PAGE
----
“I’ve been frustrated with the lack of support that’s coming out of the governor’s office for public education. I’ve been frustrated with the questionable ethics that I’ve seen, and, really, when you look at the basis of our platform, it’s education and economic development. It’s really tough to sustain any real economic development when you don’t have a support vision for education in your state, and you don’t run your state ethically,” Barge said.
Although a number of corporations and businesses have announced new investments or are expanding existing investments — such as Toyo Tire and Shaw in Bartow County — Barge said Georgia still is behind the rest of the nation economically. Unemployment, he continued, was another area where Georgia trails other states. Barge stated Georgia ranked 43rd in the nation in terms of unemployment. However, according to the U.S. Department of Labor, in July Georgia ranked lower at 46th in the nation, tying with Michigan at 8.8 percent unemployment.
Barge then cited ethics and integrity data for Georgia government to highlight his concerns.
“The Center for Public Integrity ranks Georgia dead last in the nation when it comes to integrity in public officials ... I just think there are lots of things that can be done better,” he said. “We’ve made some tremendous improvement in education over the last several years, but we’re not going to be able to sustain those with the lack of support public education is receiving in the form of the state funding formula.”
The state funding formula, Barge said, dates back to 1984. For nearly 30 years, Georgia schools have operated under the formula, which has not been updated to reflect inflation. In addition, Barge claimed more than $1 billion is being withheld from Georgia schools, meaning school systems are not funded even at the 1984 level.
“One of the first things I would tackle is to begin to restore reductions and the cuts to public education. I mean, we have seen state revenues increase every year for the last three years. We’re sitting with a surplus in our rainy day fund that’s very healthy,” he said. “We could take a third of what’s there and begin to restore back the school systems enough money to keep some of our poor school systems [solvent]. We have some of our little districts that are just literally months away from being bankrupt. We absolutely could begin that process of restoring some of those funds.”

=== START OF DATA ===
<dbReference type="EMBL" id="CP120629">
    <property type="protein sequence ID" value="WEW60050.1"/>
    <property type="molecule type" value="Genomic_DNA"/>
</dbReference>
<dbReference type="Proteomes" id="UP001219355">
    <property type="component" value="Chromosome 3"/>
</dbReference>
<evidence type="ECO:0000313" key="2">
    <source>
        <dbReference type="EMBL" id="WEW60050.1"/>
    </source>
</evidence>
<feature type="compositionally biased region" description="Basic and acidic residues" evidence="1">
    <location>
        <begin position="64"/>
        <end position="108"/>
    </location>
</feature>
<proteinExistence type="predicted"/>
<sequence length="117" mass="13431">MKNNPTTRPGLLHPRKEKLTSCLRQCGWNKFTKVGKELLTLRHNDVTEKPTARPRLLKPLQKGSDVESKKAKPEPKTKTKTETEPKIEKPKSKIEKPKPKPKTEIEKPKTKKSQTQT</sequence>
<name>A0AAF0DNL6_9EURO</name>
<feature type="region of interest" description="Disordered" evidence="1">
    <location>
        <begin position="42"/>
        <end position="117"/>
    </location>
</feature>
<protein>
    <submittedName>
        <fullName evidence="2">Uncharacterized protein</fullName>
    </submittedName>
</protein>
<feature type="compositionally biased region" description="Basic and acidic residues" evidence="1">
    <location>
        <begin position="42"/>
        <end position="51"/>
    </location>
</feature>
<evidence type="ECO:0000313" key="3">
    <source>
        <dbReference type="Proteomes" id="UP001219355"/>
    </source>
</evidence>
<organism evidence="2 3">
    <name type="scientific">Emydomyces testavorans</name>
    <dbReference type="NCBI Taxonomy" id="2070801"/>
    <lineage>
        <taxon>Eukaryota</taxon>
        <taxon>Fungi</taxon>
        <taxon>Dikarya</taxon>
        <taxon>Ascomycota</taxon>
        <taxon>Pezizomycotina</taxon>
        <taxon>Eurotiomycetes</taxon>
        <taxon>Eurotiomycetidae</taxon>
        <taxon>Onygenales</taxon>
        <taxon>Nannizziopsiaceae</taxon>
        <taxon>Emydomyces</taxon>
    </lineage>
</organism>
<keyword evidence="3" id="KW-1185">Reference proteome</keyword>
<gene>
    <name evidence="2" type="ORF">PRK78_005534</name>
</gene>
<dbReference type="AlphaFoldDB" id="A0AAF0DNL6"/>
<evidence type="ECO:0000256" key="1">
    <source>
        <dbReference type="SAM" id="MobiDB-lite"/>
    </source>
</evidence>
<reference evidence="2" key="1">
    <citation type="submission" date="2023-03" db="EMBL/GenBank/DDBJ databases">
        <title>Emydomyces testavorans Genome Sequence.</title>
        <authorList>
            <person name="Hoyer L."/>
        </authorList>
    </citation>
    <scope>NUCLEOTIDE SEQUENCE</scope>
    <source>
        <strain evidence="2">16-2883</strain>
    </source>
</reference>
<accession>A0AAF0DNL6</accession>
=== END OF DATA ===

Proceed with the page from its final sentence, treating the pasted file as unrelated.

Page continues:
Another change Barge has planned is divesting the governor’s office of certain accumulated powers and ensuring state departments have experienced leaders.
“I think the governor’s office has — and I’m not limiting this to just the current administration at all — I think over time the governor’s office has really consolidated a lot of power and control under that one office,” he said. “One of the things that I would do is to, I guess, divest some of that and return that where it should be.
“I think making sure that the people you place around you in places of leadership over these state agencies have the experience, require the experience, necessary to lead the agencies that they’re leading. In some cases I think there are a lot of folks in positions of leadership who are friends or major donors to the governor’s campaign. So I think making sure that you’ve got the right people in the right places leading government would be a big step in the right direction.”
Although Gov. Nathan Deal has a head start in fundraising, and reportedly has $1 million in his war chest, Barge remains confident he will catch up. He could not start raising funds until he filed on Tuesday, and he has already received approximately $20,000. Support, he believes, will come from all areas of the state — especially educators — and may include bipartisan support from some Democrats.
“I have a number of people who have contacted me via Facebook and email and even just in person and say, ‘John, I’m a Democrat, I’ve never voted Republican in my life, but I will vote for you,’” he said.
Running for governor is something Barge believes he must do so education in Georgia will continue to improve. Having 7 percent higher SAT scores and gains in student achievement in standardized testing are progress, he said, but he does not believe the momentum can continue unless policies change.
“My time as state superintendent has been wonderful. I wouldn’t dream of leaving unless I felt like I had to in order to keep education [moving] in the right direction. I feel like I’ve gone as far as I can go without the support of the governor’s office, and I don’t see that. That’s why I’m running for governor,” Barge said.